NYC back to high COVID alert despite low death rates

New York City on Tuesday upped its COVID-19 risk alert to “high” as cases continued to climb but deaths and hospitalizations remained relatively low among a largely vaccinated population.

“New York City has transitioned to a high COVID alert level, meaning now is the time to double down on protecting ourselves and each other by making choices that can keep our friends, neighbors, relatives and coworkers from getting sick,” said city Health Commissioner Ashwin Vasan.

The city on Friday reported a seven-day coronavirus positivity rate average of 9.1% — up from 6.28% recorded at the beginning of May and about 2.75% in early April.

But COVID-19 hospitalizations have decreased since the beginning of May — from a 72-person seven-day average on May 1 to 58 as of Friday, the most recent day for which city data is available. And at the end of last week, the health department reported a seven-day COVID-19 death average of four — down from five recorded on May 1 and nowhere near the rates being recorded a year ago.

In addition, many of those being diagnosed as positive in hospitals were admitted for other reasons. Statewide, of 2,497 patients who tested positive for COVID-19 and are currently hospitalized, only 47.5% or 1,185 patients have COVID complications or illness, data shows.

On Friday, NYC reported a seven-day coronavirus positivity rate average of 9.1 percent,
NYC Health/City of New York
Hospitalizations.
COVID-19 hospitalizations have decreased since the beginning of May.
NYC Health/City of New York
Deaths.
Last week, the health department reported a seven-day COVID-19 death average of four.
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NYC Health/City of New York

More than 52%, or 1,312, who tested positive for COVID were admitted for other reasons, according to state Department of Health figures.

According to color-coded coronavirus alert level guidelines Mayor Eric Adams instituted in March, the new “high” classification means that the Health Department advises New Yorkers to “wear a face mask in all indoor public settings and crowded outdoor spaces,” to “limit gatherings to small numbers,” and “consider avoiding higher-risk activities” like large, indoor get-togethers.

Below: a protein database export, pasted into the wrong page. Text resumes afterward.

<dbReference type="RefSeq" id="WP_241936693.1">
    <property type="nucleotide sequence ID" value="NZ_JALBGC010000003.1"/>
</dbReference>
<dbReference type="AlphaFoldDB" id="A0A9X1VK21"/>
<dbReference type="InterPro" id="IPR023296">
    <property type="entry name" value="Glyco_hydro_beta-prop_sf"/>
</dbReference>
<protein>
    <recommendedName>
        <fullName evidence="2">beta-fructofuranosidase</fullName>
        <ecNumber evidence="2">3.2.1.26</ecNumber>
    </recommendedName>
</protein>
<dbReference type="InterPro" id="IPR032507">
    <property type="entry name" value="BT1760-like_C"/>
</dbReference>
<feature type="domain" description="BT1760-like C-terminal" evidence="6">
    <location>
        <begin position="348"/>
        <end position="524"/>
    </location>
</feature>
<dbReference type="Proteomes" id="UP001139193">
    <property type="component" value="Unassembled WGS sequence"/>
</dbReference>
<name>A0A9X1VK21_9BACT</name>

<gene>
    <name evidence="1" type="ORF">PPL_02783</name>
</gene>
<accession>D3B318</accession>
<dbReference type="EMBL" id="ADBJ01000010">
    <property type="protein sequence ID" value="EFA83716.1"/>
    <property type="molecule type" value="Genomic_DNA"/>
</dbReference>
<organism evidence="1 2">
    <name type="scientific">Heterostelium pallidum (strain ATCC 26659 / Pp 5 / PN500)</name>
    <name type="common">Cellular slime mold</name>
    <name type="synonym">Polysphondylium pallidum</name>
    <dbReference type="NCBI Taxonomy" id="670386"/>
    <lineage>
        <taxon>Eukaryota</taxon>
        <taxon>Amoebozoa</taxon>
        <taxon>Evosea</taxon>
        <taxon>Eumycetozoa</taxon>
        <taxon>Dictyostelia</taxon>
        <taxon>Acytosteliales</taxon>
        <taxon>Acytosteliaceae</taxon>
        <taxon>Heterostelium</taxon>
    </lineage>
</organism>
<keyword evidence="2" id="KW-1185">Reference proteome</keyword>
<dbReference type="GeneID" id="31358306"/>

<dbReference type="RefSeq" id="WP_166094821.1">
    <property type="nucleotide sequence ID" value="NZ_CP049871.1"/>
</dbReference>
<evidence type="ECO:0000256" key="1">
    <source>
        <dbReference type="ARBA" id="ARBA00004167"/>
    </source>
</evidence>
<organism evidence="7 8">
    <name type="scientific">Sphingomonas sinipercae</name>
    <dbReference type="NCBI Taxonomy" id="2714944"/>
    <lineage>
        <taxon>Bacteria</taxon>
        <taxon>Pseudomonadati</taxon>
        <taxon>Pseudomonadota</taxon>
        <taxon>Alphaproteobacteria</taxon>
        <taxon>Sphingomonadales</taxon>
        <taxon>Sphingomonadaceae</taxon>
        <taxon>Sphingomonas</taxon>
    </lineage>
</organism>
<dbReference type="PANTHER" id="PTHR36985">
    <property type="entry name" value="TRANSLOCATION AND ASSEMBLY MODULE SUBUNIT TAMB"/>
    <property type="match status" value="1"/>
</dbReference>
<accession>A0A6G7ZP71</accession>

The “recommended actions for government” column of the Health Department’s coronavirus criterion also includes imposing a mask mandate in public indoor settings.

Eric Adams.
“We’re not at a point of mandating masks,” Mayor Eric Adams reassured.
Gregory P. Mango

But Adams made it clear Monday that he does not want to bring back a face-covering requirement.

“We’re not at a point of mandating masks. We’re not at that point yet,” he told reporters during an unrelated press conference. “We’re not at the point of doing anything other than urging New Yorkers — while you’re indoors in large settings, social settings — wear your masks.”

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“We’re not overwhelmed,” the mayor added. “The number of cases in our hospitals are small. The number of deaths are small.”

Crowded ballroom.
The new “high” classification means that the Health Department advises New Yorkers to “wear a face mask in all indoor public settings.”
Mike Coppola/Getty Images for The Webby Awards
Tourists.
People in crowded outdoor spaces are also advised to wear face coverings.
Spencer Platt/Getty Images

Tuesday’s announcement comes one day after city officials revealed that the Big Apple would likely enter the “high” risk designation in the “coming days” as they provided information on distribution of at-home test kits and high-quality masks.

The announcement also comes two weeks after health officials raised the Big Apple’s alert level from “low” to “medium.” 

“As a city, we have the tools to blunt the impact of this wave, including distributing tests, masks and promoting treatments,” said Vasan Tuesday morning. “Getting back to Low Risk depends on everyone doing their part and if we follow guidance, our forecasts anticipate this wave’s peak will not last long.”

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